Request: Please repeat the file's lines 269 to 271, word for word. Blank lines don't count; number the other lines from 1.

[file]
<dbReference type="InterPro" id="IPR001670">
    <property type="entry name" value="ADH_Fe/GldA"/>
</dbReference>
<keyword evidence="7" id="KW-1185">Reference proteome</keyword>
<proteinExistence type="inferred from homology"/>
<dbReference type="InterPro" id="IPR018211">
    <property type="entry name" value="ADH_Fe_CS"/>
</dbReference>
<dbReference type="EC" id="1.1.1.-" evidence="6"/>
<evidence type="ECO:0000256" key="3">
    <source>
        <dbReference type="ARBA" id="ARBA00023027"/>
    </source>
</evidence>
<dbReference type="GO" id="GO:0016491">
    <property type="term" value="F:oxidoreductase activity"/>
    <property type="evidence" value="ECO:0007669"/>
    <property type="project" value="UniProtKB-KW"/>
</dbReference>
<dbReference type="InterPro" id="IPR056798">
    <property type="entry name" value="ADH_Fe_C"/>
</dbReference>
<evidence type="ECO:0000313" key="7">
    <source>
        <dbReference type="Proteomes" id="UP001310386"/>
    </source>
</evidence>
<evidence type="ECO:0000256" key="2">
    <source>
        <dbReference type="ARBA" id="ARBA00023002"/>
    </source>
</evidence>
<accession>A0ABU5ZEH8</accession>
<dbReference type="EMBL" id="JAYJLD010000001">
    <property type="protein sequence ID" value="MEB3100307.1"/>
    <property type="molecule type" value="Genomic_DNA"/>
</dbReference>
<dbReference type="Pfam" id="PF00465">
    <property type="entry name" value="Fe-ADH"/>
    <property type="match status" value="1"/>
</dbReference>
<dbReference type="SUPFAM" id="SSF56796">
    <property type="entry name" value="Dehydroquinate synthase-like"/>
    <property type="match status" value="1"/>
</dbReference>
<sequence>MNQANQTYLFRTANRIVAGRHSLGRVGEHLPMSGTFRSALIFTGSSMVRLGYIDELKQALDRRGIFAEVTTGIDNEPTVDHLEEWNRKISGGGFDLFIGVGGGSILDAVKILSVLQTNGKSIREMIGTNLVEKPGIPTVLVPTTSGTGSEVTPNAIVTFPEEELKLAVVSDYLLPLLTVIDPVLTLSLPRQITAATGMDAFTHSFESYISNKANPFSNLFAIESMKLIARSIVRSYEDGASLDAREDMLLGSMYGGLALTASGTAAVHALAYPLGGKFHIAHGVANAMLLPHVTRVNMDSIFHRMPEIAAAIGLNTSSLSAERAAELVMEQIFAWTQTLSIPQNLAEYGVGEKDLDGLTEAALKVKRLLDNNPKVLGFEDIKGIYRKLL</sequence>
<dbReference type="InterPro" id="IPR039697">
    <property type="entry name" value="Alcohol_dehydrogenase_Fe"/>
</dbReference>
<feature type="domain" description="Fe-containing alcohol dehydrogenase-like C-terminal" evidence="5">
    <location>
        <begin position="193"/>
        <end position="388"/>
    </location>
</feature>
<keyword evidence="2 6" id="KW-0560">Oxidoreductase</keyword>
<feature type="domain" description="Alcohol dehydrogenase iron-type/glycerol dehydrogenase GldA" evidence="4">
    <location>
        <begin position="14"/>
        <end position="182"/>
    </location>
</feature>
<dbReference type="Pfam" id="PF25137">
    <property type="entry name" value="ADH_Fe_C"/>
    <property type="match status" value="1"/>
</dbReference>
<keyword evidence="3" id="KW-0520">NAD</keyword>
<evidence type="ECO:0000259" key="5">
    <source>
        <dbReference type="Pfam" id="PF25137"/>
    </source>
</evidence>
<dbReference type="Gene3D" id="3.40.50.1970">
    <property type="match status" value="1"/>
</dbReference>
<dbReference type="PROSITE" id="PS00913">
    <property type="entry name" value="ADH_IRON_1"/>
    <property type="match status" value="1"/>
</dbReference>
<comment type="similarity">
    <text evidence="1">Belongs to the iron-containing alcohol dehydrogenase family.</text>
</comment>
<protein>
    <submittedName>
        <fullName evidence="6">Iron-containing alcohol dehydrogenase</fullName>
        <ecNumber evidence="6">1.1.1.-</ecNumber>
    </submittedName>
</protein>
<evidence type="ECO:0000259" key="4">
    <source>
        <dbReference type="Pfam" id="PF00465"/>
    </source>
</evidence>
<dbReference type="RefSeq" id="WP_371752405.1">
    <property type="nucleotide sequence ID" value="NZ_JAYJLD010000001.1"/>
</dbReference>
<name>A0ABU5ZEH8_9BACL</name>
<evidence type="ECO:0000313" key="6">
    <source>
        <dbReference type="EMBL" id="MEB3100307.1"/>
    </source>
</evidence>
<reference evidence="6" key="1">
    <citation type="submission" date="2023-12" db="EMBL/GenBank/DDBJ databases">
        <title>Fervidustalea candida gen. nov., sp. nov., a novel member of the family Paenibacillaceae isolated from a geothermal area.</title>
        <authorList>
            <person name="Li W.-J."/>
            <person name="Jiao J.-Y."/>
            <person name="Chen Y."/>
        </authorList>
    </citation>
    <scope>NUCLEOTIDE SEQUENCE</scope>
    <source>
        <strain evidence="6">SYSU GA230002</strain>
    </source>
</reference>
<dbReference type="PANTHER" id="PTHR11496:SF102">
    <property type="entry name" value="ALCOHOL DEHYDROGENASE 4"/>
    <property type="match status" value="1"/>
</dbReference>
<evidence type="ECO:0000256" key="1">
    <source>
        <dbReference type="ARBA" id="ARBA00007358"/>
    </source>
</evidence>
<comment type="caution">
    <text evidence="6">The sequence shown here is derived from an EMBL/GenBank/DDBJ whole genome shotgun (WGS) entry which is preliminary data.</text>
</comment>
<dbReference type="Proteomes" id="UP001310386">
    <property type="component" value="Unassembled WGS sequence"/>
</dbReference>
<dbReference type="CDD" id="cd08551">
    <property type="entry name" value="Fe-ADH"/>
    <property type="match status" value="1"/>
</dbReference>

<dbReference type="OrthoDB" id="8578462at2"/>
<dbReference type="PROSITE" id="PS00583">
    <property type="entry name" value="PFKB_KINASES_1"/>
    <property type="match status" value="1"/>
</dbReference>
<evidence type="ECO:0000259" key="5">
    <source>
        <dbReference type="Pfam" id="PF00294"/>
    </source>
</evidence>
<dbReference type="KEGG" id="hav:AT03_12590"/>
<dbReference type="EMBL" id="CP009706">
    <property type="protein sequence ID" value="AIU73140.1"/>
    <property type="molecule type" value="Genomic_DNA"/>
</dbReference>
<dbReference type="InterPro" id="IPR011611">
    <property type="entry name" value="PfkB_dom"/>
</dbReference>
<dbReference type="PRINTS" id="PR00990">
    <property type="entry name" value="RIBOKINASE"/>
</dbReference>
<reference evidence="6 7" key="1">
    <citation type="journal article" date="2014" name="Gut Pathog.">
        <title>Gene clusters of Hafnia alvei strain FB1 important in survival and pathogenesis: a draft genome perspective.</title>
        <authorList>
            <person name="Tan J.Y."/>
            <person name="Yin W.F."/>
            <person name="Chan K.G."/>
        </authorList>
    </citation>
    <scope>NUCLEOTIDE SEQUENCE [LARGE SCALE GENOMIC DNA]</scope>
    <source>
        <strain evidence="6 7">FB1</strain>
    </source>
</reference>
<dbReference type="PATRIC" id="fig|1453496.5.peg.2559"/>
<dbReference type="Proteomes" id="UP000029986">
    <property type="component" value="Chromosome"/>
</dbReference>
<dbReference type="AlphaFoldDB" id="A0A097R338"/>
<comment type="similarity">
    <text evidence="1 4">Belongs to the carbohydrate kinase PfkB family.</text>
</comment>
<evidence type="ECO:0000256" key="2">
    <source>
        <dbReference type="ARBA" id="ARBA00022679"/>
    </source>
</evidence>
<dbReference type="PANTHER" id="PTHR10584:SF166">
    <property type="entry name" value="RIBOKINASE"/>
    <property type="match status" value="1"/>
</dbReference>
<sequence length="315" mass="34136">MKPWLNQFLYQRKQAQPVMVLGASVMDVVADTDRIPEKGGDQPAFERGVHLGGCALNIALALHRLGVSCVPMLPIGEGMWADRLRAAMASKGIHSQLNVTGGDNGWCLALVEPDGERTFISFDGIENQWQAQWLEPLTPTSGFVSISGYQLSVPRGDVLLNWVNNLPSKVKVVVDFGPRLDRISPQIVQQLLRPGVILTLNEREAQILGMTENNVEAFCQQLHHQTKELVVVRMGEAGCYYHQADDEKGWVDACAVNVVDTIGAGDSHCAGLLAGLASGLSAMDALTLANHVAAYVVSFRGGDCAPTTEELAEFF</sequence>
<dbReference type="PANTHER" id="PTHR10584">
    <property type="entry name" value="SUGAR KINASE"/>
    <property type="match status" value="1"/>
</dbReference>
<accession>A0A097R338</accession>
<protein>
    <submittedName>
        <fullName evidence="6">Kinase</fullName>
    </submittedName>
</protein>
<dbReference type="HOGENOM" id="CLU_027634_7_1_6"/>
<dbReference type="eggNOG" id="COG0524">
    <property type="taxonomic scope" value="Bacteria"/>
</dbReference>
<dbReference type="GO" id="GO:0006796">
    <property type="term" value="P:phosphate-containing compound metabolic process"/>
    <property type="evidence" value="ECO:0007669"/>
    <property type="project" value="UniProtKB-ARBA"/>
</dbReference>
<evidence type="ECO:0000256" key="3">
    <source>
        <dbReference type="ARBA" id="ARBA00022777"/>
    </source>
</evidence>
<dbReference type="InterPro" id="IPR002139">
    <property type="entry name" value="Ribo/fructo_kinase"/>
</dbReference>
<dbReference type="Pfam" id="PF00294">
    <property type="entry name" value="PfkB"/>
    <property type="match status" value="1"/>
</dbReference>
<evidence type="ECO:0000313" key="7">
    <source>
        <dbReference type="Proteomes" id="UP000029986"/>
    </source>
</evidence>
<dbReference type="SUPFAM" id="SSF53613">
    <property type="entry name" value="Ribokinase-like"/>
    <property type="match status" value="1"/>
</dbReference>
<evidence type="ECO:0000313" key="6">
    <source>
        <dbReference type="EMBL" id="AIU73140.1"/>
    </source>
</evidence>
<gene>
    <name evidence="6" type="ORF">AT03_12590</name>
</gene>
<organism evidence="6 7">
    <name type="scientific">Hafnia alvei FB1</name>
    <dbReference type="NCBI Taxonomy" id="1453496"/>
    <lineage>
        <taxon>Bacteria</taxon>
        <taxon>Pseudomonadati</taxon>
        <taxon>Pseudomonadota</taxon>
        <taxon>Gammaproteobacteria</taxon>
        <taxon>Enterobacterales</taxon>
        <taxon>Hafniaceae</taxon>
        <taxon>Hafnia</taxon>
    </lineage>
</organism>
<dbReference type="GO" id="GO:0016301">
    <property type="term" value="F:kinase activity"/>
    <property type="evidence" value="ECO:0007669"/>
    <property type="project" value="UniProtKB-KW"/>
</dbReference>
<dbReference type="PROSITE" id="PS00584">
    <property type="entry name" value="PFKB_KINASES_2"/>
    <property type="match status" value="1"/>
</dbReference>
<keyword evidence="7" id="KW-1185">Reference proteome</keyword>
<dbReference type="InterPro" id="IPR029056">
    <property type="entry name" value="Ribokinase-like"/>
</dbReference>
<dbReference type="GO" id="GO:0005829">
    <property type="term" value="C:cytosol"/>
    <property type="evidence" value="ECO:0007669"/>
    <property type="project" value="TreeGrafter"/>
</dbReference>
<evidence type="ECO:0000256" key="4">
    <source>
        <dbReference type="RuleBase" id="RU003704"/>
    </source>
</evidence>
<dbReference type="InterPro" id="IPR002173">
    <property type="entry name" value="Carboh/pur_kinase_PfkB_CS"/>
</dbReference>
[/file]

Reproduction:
    <source>
        <dbReference type="RuleBase" id="RU003704"/>
    </source>